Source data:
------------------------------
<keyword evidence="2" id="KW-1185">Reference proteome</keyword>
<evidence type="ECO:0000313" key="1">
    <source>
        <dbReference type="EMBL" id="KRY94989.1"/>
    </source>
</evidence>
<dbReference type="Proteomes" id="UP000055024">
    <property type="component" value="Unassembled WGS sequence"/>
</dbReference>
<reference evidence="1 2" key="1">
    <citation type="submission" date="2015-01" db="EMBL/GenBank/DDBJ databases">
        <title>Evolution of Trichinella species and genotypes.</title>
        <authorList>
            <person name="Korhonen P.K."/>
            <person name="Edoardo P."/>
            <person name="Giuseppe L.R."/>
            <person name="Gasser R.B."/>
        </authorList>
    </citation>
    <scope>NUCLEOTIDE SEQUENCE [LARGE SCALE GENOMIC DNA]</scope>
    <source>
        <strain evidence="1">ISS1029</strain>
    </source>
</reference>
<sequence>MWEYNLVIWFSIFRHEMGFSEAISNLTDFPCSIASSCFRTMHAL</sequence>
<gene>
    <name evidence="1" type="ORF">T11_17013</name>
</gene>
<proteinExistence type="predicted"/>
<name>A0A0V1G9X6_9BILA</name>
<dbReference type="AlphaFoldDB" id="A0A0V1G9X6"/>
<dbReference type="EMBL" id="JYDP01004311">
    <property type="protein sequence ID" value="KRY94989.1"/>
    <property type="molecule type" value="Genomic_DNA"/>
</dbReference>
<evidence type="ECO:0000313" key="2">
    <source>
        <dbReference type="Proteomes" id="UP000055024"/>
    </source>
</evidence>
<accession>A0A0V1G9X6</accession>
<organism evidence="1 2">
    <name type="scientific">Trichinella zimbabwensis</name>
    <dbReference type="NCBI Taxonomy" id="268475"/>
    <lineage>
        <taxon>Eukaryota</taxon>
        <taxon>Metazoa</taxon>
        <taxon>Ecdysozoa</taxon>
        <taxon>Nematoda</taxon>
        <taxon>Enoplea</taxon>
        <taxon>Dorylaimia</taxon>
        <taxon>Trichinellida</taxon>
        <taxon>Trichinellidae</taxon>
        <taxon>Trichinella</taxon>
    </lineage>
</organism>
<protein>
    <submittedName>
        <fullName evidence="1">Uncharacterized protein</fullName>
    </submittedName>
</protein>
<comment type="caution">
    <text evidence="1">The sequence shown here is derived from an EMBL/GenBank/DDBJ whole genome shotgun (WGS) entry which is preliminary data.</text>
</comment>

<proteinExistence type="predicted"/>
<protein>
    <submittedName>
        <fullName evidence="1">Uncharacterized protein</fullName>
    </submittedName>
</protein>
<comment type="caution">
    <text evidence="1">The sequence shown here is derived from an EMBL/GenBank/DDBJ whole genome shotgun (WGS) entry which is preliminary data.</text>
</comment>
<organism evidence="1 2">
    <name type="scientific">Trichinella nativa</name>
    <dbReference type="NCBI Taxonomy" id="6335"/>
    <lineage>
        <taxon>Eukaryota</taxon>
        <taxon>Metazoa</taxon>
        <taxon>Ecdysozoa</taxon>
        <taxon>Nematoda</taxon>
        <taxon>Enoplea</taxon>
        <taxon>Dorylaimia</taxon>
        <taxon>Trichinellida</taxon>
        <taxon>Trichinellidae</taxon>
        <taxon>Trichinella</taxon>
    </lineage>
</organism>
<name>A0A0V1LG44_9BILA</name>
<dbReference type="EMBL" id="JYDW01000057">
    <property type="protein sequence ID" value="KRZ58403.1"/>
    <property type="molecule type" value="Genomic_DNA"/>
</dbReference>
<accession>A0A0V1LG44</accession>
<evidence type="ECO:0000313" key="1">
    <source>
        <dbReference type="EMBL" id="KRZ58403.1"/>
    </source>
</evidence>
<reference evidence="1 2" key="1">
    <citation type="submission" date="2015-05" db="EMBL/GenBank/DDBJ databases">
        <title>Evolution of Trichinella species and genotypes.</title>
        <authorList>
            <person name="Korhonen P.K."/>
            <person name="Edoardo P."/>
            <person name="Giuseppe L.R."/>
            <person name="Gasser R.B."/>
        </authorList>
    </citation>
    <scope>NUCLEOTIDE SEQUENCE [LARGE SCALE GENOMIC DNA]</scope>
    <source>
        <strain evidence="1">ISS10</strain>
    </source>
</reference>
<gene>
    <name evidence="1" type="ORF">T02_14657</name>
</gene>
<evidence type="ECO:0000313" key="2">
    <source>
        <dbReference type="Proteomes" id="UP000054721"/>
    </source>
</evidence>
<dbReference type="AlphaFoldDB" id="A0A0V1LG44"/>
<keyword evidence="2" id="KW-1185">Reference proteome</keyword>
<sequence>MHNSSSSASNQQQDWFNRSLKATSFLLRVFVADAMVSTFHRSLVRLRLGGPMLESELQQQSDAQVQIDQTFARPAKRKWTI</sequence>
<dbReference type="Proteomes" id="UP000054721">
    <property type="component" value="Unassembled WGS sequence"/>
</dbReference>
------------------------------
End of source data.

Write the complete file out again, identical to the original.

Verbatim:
<keyword evidence="2" id="KW-1185">Reference proteome</keyword>
<evidence type="ECO:0000313" key="1">
    <source>
        <dbReference type="EMBL" id="KRY94989.1"/>
    </source>
</evidence>
<dbReference type="Proteomes" id="UP000055024">
    <property type="component" value="Unassembled WGS sequence"/>
</dbReference>
<reference evidence="1 2" key="1">
    <citation type="submission" date="2015-01" db="EMBL/GenBank/DDBJ databases">
        <title>Evolution of Trichinella species and genotypes.</title>
        <authorList>
            <person name="Korhonen P.K."/>
            <person name="Edoardo P."/>
            <person name="Giuseppe L.R."/>
            <person name="Gasser R.B."/>
        </authorList>
    </citation>
    <scope>NUCLEOTIDE SEQUENCE [LARGE SCALE GENOMIC DNA]</scope>
    <source>
        <strain evidence="1">ISS1029</strain>
    </source>
</reference>
<sequence>MWEYNLVIWFSIFRHEMGFSEAISNLTDFPCSIASSCFRTMHAL</sequence>
<gene>
    <name evidence="1" type="ORF">T11_17013</name>
</gene>
<proteinExistence type="predicted"/>
<name>A0A0V1G9X6_9BILA</name>
<dbReference type="AlphaFoldDB" id="A0A0V1G9X6"/>
<dbReference type="EMBL" id="JYDP01004311">
    <property type="protein sequence ID" value="KRY94989.1"/>
    <property type="molecule type" value="Genomic_DNA"/>
</dbReference>
<evidence type="ECO:0000313" key="2">
    <source>
        <dbReference type="Proteomes" id="UP000055024"/>
    </source>
</evidence>
<accession>A0A0V1G9X6</accession>
<organism evidence="1 2">
    <name type="scientific">Trichinella zimbabwensis</name>
    <dbReference type="NCBI Taxonomy" id="268475"/>
    <lineage>
        <taxon>Eukaryota</taxon>
        <taxon>Metazoa</taxon>
        <taxon>Ecdysozoa</taxon>
        <taxon>Nematoda</taxon>
        <taxon>Enoplea</taxon>
        <taxon>Dorylaimia</taxon>
        <taxon>Trichinellida</taxon>
        <taxon>Trichinellidae</taxon>
        <taxon>Trichinella</taxon>
    </lineage>
</organism>
<protein>
    <submittedName>
        <fullName evidence="1">Uncharacterized protein</fullName>
    </submittedName>
</protein>
<comment type="caution">
    <text evidence="1">The sequence shown here is derived from an EMBL/GenBank/DDBJ whole genome shotgun (WGS) entry which is preliminary data.</text>
</comment>

<proteinExistence type="predicted"/>
<protein>
    <submittedName>
        <fullName evidence="1">Uncharacterized protein</fullName>
    </submittedName>
</protein>
<comment type="caution">
    <text evidence="1">The sequence shown here is derived from an EMBL/GenBank/DDBJ whole genome shotgun (WGS) entry which is preliminary data.</text>
</comment>
<organism evidence="1 2">
    <name type="scientific">Trichinella nativa</name>
    <dbReference type="NCBI Taxonomy" id="6335"/>
    <lineage>
        <taxon>Eukaryota</taxon>
        <taxon>Metazoa</taxon>
        <taxon>Ecdysozoa</taxon>
        <taxon>Nematoda</taxon>
        <taxon>Enoplea</taxon>
        <taxon>Dorylaimia</taxon>
        <taxon>Trichinellida</taxon>
        <taxon>Trichinellidae</taxon>
        <taxon>Trichinella</taxon>
    </lineage>
</organism>
<name>A0A0V1LG44_9BILA</name>
<dbReference type="EMBL" id="JYDW01000057">
    <property type="protein sequence ID" value="KRZ58403.1"/>
    <property type="molecule type" value="Genomic_DNA"/>
</dbReference>
<accession>A0A0V1LG44</accession>
<evidence type="ECO:0000313" key="1">
    <source>
        <dbReference type="EMBL" id="KRZ58403.1"/>
    </source>
</evidence>
<reference evidence="1 2" key="1">
    <citation type="submission" date="2015-05" db="EMBL/GenBank/DDBJ databases">
        <title>Evolution of Trichinella species and genotypes.</title>
        <authorList>
            <person name="Korhonen P.K."/>
            <person name="Edoardo P."/>
            <person name="Giuseppe L.R."/>
            <person name="Gasser R.B."/>
        </authorList>
    </citation>
    <scope>NUCLEOTIDE SEQUENCE [LARGE SCALE GENOMIC DNA]</scope>
    <source>
        <strain evidence="1">ISS10</strain>
    </source>
</reference>
<gene>
    <name evidence="1" type="ORF">T02_14657</name>
</gene>
<evidence type="ECO:0000313" key="2">
    <source>
        <dbReference type="Proteomes" id="UP000054721"/>
    </source>
</evidence>
<dbReference type="AlphaFoldDB" id="A0A0V1LG44"/>
<keyword evidence="2" id="KW-1185">Reference proteome</keyword>
<sequence>MHNSSSSASNQQQDWFNRSLKATSFLLRVFVADAMVSTFHRSLVRLRLGGPMLESELQQQSDAQVQIDQTFARPAKRKWTI</sequence>
<dbReference type="Proteomes" id="UP000054721">
    <property type="component" value="Unassembled WGS sequence"/>
</dbReference>